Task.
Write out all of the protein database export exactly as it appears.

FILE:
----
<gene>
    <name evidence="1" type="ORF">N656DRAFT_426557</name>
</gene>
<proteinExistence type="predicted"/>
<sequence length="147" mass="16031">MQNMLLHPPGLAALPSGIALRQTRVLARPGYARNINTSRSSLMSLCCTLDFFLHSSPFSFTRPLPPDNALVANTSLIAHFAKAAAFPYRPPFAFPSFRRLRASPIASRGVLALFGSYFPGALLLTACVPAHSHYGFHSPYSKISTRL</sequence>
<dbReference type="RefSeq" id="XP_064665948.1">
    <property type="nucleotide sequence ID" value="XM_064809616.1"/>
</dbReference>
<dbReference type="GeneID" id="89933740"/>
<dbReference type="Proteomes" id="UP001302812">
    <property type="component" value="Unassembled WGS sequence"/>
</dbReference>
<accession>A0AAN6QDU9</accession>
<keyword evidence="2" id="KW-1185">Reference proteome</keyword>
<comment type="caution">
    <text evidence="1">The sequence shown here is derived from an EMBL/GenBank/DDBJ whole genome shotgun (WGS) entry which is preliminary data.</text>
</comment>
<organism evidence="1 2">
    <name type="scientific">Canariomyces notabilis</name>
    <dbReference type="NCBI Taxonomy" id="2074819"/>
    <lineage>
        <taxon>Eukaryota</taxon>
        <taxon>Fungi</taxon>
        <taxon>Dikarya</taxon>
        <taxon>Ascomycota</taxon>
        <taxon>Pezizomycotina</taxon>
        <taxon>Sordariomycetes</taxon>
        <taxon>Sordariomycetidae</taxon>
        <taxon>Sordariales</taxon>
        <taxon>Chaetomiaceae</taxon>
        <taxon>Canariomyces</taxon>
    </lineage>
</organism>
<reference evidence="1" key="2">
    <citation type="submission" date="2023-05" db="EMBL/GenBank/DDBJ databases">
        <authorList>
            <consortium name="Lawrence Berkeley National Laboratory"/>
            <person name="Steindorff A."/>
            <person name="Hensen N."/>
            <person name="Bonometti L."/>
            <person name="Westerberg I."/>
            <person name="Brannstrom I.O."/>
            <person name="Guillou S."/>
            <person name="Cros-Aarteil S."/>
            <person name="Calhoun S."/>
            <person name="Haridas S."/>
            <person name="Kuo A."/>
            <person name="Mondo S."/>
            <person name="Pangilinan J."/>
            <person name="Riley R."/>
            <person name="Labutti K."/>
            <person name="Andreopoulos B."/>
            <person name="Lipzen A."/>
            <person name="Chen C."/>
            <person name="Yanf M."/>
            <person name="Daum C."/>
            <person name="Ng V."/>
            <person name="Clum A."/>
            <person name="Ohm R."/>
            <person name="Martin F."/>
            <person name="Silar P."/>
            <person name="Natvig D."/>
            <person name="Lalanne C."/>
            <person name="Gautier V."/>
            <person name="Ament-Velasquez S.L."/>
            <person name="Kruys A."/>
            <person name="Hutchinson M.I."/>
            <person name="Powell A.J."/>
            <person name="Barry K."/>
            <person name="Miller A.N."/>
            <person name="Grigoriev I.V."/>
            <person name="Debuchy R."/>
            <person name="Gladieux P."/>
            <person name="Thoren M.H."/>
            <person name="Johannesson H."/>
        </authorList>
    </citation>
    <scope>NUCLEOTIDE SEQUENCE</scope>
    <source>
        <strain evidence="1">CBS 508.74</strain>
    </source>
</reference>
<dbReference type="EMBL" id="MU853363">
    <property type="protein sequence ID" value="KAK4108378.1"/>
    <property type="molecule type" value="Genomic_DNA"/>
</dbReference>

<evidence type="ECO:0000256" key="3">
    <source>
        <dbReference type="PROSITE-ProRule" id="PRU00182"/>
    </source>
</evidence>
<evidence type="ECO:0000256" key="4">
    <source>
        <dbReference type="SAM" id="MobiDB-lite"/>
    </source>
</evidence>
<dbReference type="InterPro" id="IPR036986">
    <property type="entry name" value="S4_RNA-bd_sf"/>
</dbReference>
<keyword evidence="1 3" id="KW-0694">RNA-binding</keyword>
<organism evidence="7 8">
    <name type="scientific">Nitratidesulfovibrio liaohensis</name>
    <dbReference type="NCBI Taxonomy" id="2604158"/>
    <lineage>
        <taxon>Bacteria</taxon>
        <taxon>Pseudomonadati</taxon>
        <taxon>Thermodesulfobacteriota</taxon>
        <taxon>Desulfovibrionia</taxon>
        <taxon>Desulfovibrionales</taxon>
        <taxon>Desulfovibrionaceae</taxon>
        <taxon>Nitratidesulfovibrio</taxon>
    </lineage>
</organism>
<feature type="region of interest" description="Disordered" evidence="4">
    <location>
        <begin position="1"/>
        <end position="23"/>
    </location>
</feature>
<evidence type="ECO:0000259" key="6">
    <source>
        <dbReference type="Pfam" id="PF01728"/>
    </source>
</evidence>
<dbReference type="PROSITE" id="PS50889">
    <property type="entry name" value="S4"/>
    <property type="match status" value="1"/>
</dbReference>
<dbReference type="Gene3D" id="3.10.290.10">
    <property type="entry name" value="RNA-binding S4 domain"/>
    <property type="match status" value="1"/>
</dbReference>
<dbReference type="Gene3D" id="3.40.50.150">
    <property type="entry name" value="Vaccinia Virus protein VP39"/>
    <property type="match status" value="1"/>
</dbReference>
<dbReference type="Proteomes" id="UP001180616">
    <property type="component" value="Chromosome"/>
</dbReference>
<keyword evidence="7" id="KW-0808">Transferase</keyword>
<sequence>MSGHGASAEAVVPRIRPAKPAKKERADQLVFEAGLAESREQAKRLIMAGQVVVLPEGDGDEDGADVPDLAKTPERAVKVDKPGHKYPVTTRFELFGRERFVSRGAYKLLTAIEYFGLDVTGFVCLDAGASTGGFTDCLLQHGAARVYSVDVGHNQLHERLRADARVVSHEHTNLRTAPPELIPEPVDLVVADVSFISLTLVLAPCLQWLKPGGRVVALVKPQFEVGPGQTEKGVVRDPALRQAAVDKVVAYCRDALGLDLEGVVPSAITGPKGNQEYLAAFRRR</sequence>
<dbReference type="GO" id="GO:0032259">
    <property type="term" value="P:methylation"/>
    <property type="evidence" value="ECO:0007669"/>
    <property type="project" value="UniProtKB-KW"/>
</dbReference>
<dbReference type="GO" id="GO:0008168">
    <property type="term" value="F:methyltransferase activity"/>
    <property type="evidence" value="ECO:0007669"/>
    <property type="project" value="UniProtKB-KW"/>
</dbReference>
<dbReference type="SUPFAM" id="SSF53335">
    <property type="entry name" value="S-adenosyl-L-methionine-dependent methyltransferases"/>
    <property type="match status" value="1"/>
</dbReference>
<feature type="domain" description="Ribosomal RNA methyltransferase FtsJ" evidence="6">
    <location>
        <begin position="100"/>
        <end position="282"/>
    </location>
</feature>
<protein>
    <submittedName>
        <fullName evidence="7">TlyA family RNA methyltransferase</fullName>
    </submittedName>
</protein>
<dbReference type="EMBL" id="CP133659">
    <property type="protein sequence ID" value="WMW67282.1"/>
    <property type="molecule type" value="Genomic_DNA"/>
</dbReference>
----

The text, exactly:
<gene>
    <name evidence="1" type="ORF">N656DRAFT_426557</name>
</gene>
<proteinExistence type="predicted"/>
<sequence length="147" mass="16031">MQNMLLHPPGLAALPSGIALRQTRVLARPGYARNINTSRSSLMSLCCTLDFFLHSSPFSFTRPLPPDNALVANTSLIAHFAKAAAFPYRPPFAFPSFRRLRASPIASRGVLALFGSYFPGALLLTACVPAHSHYGFHSPYSKISTRL</sequence>
<dbReference type="RefSeq" id="XP_064665948.1">
    <property type="nucleotide sequence ID" value="XM_064809616.1"/>
</dbReference>
<dbReference type="GeneID" id="89933740"/>
<dbReference type="Proteomes" id="UP001302812">
    <property type="component" value="Unassembled WGS sequence"/>
</dbReference>
<accession>A0AAN6QDU9</accession>
<keyword evidence="2" id="KW-1185">Reference proteome</keyword>
<comment type="caution">
    <text evidence="1">The sequence shown here is derived from an EMBL/GenBank/DDBJ whole genome shotgun (WGS) entry which is preliminary data.</text>
</comment>
<organism evidence="1 2">
    <name type="scientific">Canariomyces notabilis</name>
    <dbReference type="NCBI Taxonomy" id="2074819"/>
    <lineage>
        <taxon>Eukaryota</taxon>
        <taxon>Fungi</taxon>
        <taxon>Dikarya</taxon>
        <taxon>Ascomycota</taxon>
        <taxon>Pezizomycotina</taxon>
        <taxon>Sordariomycetes</taxon>
        <taxon>Sordariomycetidae</taxon>
        <taxon>Sordariales</taxon>
        <taxon>Chaetomiaceae</taxon>
        <taxon>Canariomyces</taxon>
    </lineage>
</organism>
<reference evidence="1" key="2">
    <citation type="submission" date="2023-05" db="EMBL/GenBank/DDBJ databases">
        <authorList>
            <consortium name="Lawrence Berkeley National Laboratory"/>
            <person name="Steindorff A."/>
            <person name="Hensen N."/>
            <person name="Bonometti L."/>
            <person name="Westerberg I."/>
            <person name="Brannstrom I.O."/>
            <person name="Guillou S."/>
            <person name="Cros-Aarteil S."/>
            <person name="Calhoun S."/>
            <person name="Haridas S."/>
            <person name="Kuo A."/>
            <person name="Mondo S."/>
            <person name="Pangilinan J."/>
            <person name="Riley R."/>
            <person name="Labutti K."/>
            <person name="Andreopoulos B."/>
            <person name="Lipzen A."/>
            <person name="Chen C."/>
            <person name="Yanf M."/>
            <person name="Daum C."/>
            <person name="Ng V."/>
            <person name="Clum A."/>
            <person name="Ohm R."/>
            <person name="Martin F."/>
            <person name="Silar P."/>
            <person name="Natvig D."/>
            <person name="Lalanne C."/>
            <person name="Gautier V."/>
            <person name="Ament-Velasquez S.L."/>
            <person name="Kruys A."/>
            <person name="Hutchinson M.I."/>
            <person name="Powell A.J."/>
            <person name="Barry K."/>
            <person name="Miller A.N."/>
            <person name="Grigoriev I.V."/>
            <person name="Debuchy R."/>
            <person name="Gladieux P."/>
            <person name="Thoren M.H."/>
            <person name="Johannesson H."/>
        </authorList>
    </citation>
    <scope>NUCLEOTIDE SEQUENCE</scope>
    <source>
        <strain evidence="1">CBS 508.74</strain>
    </source>
</reference>
<dbReference type="EMBL" id="MU853363">
    <property type="protein sequence ID" value="KAK4108378.1"/>
    <property type="molecule type" value="Genomic_DNA"/>
</dbReference>

<evidence type="ECO:0000256" key="3">
    <source>
        <dbReference type="PROSITE-ProRule" id="PRU00182"/>
    </source>
</evidence>
<evidence type="ECO:0000256" key="4">
    <source>
        <dbReference type="SAM" id="MobiDB-lite"/>
    </source>
</evidence>
<dbReference type="InterPro" id="IPR036986">
    <property type="entry name" value="S4_RNA-bd_sf"/>
</dbReference>
<keyword evidence="1 3" id="KW-0694">RNA-binding</keyword>
<organism evidence="7 8">
    <name type="scientific">Nitratidesulfovibrio liaohensis</name>
    <dbReference type="NCBI Taxonomy" id="2604158"/>
    <lineage>
        <taxon>Bacteria</taxon>
        <taxon>Pseudomonadati</taxon>
        <taxon>Thermodesulfobacteriota</taxon>
        <taxon>Desulfovibrionia</taxon>
        <taxon>Desulfovibrionales</taxon>
        <taxon>Desulfovibrionaceae</taxon>
        <taxon>Nitratidesulfovibrio</taxon>
    </lineage>
</organism>
<feature type="region of interest" description="Disordered" evidence="4">
    <location>
        <begin position="1"/>
        <end position="23"/>
    </location>
</feature>
<evidence type="ECO:0000259" key="6">
    <source>
        <dbReference type="Pfam" id="PF01728"/>
    </source>
</evidence>
<dbReference type="PROSITE" id="PS50889">
    <property type="entry name" value="S4"/>
    <property type="match status" value="1"/>
</dbReference>
<dbReference type="Gene3D" id="3.10.290.10">
    <property type="entry name" value="RNA-binding S4 domain"/>
    <property type="match status" value="1"/>
</dbReference>
<dbReference type="Gene3D" id="3.40.50.150">
    <property type="entry name" value="Vaccinia Virus protein VP39"/>
    <property type="match status" value="1"/>
</dbReference>
<dbReference type="Proteomes" id="UP001180616">
    <property type="component" value="Chromosome"/>
</dbReference>
<keyword evidence="7" id="KW-0808">Transferase</keyword>
<sequence>MSGHGASAEAVVPRIRPAKPAKKERADQLVFEAGLAESREQAKRLIMAGQVVVLPEGDGDEDGADVPDLAKTPERAVKVDKPGHKYPVTTRFELFGRERFVSRGAYKLLTAIEYFGLDVTGFVCLDAGASTGGFTDCLLQHGAARVYSVDVGHNQLHERLRADARVVSHEHTNLRTAPPELIPEPVDLVVADVSFISLTLVLAPCLQWLKPGGRVVALVKPQFEVGPGQTEKGVVRDPALRQAAVDKVVAYCRDALGLDLEGVVPSAITGPKGNQEYLAAFRRR</sequence>
<dbReference type="GO" id="GO:0032259">
    <property type="term" value="P:methylation"/>
    <property type="evidence" value="ECO:0007669"/>
    <property type="project" value="UniProtKB-KW"/>
</dbReference>
<dbReference type="GO" id="GO:0008168">
    <property type="term" value="F:methyltransferase activity"/>
    <property type="evidence" value="ECO:0007669"/>
    <property type="project" value="UniProtKB-KW"/>
</dbReference>
<dbReference type="SUPFAM" id="SSF53335">
    <property type="entry name" value="S-adenosyl-L-methionine-dependent methyltransferases"/>
    <property type="match status" value="1"/>
</dbReference>
<feature type="domain" description="Ribosomal RNA methyltransferase FtsJ" evidence="6">
    <location>
        <begin position="100"/>
        <end position="282"/>
    </location>
</feature>
<protein>
    <submittedName>
        <fullName evidence="7">TlyA family RNA methyltransferase</fullName>
    </submittedName>
</protein>
<dbReference type="EMBL" id="CP133659">
    <property type="protein sequence ID" value="WMW67282.1"/>
    <property type="molecule type" value="Genomic_DNA"/>
</dbReference>